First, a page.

2. “. . . The Lord Endures forever. Praise the Lord!” Inference confirms the scope of Alpha and Omega.

Psalm 118, His Steadfast Love Endures Forever
1. “The Lord is on my side; I will not fear. What can man do to me?” Inference is made to eternal life; it is not dependent on man.

2. “It is better to take refuge in the Lord than to trust in man, . . . or princes.” Inference is made to the shortness of life, something more durable is needed to travel through eternity.

3. “Open to me the gates of righteousness, that I may enter through them and give thanks to the Lord.” Inference is made for the right spirit leading to and into eternity.

4. “The stone that the builders rejected has become the cornerstone.” Inference is made here to Jesus.

5. “This is the day that the Lord has made; let us rejoice and be glad in it.” Inference is made to security in the Lord, not man.

6. “Blessed is he who comes in the name of the Lord!” Inference is made of our mission to serve the will of the Lord in all that we do.

7. “The Lord is God, and he has made his light to shine upon us.” Inference is made that God knows everything about us and where we are going.

Psalm 119, Your Word Is a Lamp to My Feet (an acrostic poem)
1. “Blessed are those whose walk is blameless, who walk in the law of the Lord! Blessed are those who keep his testimonies, who seek him with their whole heart, who also do no wrong, but walk in his ways.” Inference is on knowing and keeping all of God’s precepts in our heart to know how to walk in his ways.

2. “I am a sojourner on the earth; hide not your commandments from me!” Inference is in the knowledge that life is temporary and the Lord’s commandments need to be known and used constantly.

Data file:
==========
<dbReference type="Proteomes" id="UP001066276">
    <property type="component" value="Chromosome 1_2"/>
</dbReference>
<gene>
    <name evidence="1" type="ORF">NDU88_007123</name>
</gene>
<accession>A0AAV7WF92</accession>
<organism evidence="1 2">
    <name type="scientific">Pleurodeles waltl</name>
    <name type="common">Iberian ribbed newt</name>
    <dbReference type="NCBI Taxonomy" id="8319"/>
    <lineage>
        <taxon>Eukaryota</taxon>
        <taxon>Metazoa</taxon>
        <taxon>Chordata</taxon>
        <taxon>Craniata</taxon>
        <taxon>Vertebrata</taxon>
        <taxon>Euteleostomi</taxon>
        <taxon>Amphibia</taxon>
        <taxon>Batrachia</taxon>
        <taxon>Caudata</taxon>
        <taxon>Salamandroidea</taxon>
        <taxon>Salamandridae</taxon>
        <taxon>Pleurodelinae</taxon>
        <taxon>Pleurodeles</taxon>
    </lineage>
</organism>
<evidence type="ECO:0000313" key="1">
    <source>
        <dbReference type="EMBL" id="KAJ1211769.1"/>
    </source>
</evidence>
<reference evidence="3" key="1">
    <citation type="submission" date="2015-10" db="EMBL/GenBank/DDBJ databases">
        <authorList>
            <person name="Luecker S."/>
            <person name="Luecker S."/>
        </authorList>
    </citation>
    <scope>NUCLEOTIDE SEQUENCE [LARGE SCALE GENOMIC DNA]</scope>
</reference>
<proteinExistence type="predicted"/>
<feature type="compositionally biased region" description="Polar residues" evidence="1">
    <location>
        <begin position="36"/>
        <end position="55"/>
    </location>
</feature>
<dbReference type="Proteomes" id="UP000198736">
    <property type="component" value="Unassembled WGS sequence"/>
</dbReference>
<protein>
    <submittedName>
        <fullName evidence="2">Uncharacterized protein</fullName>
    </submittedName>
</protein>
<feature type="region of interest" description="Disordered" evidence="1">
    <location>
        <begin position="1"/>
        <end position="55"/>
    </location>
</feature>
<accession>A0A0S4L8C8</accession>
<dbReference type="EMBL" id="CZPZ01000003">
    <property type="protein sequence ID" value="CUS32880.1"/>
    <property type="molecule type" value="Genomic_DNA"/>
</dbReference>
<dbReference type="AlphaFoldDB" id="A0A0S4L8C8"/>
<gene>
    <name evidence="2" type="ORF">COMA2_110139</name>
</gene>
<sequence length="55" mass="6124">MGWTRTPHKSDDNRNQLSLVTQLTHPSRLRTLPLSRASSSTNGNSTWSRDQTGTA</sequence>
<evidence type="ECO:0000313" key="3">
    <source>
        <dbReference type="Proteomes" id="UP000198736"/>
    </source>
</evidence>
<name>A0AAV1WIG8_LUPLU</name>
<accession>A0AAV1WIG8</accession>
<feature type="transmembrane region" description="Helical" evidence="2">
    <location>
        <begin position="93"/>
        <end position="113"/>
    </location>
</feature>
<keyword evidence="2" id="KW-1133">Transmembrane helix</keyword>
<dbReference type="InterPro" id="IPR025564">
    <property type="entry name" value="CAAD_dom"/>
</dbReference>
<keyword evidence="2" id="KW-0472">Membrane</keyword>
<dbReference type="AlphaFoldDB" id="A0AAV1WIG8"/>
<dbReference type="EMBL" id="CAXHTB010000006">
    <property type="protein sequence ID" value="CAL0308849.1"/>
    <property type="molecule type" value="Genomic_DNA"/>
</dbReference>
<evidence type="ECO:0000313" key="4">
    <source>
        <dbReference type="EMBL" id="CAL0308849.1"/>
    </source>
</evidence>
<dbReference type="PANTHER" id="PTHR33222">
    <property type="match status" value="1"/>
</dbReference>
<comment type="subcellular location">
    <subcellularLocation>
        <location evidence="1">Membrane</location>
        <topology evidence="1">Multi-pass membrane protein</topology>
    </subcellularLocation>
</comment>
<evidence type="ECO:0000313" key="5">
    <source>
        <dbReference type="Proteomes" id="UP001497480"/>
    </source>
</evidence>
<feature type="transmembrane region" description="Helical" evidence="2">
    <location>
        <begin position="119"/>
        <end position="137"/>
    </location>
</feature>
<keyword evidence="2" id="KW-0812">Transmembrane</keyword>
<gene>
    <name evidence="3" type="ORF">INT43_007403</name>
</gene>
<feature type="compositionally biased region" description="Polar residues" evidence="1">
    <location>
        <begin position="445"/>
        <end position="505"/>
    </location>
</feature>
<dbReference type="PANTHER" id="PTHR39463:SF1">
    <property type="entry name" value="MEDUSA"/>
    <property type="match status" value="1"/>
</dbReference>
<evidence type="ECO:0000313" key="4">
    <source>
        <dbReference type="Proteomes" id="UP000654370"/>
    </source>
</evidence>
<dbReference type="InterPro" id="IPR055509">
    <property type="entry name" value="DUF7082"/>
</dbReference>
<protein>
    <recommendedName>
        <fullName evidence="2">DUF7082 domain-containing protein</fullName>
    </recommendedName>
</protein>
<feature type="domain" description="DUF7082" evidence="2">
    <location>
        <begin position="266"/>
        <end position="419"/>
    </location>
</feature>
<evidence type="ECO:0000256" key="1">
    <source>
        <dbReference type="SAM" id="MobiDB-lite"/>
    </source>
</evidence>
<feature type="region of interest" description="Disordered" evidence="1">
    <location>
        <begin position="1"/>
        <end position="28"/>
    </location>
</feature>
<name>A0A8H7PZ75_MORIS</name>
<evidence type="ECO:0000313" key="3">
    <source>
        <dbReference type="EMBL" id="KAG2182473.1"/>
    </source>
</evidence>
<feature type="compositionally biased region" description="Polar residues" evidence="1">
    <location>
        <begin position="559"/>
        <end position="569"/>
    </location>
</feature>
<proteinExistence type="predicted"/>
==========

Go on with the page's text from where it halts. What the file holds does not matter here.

3. “Teach me, O Lord the way of your statutes; and I will keep it to the end. Give me understanding, that I may keep your law and observe it with my whole heart.” Inference is in the commitment needed to follow the statutes of the Lord.

4. “Incline my heart to your testimonies, and not to ‘selfish gain.'” Inference is on the heart and the need for it to be open to the Lord without deviating to the right or the left for temporal distractions.

5. “The law of your mouth is better to me than thousands of gold and silver pieces.” Inference is on the temporal nature of temporal distractions and the need to value the word of the Lord above all other things.

6. “My soul longs for your salvation; I hope in your word.” Inference is on the ultimate goal, to be with the Lord.

7. “Your word is a lamp to my feet and a light to my path.” Inference is on following the Lord and avoiding all darkness in the world; seeking only truth that endures forever.

Psalm 120, Deliver Me, O Lord
1. “Deliver me, O Lord, from lying lips, form a deceitful tongue.” Inference is on seeking truth.

2. “Too long have I had my dwelling among those who hate peace. I am for peace, but they are for war.” Inference is on peace, but the environment may be bigger than the person seeking peace.

Psalm 121, My Help Comes from the Lord
1. “My help comes from the Lord, who made heaven and earth.” Inference is on wisdom of knowing what is “big” and what is “little” and we are all little.

2. “. . . he who keeps you will not slumber.” This is further inference that we are so weak and must sleep; whereas, the Lord never sleeps.

Psalm 122, Let Us Go to the House of the Lord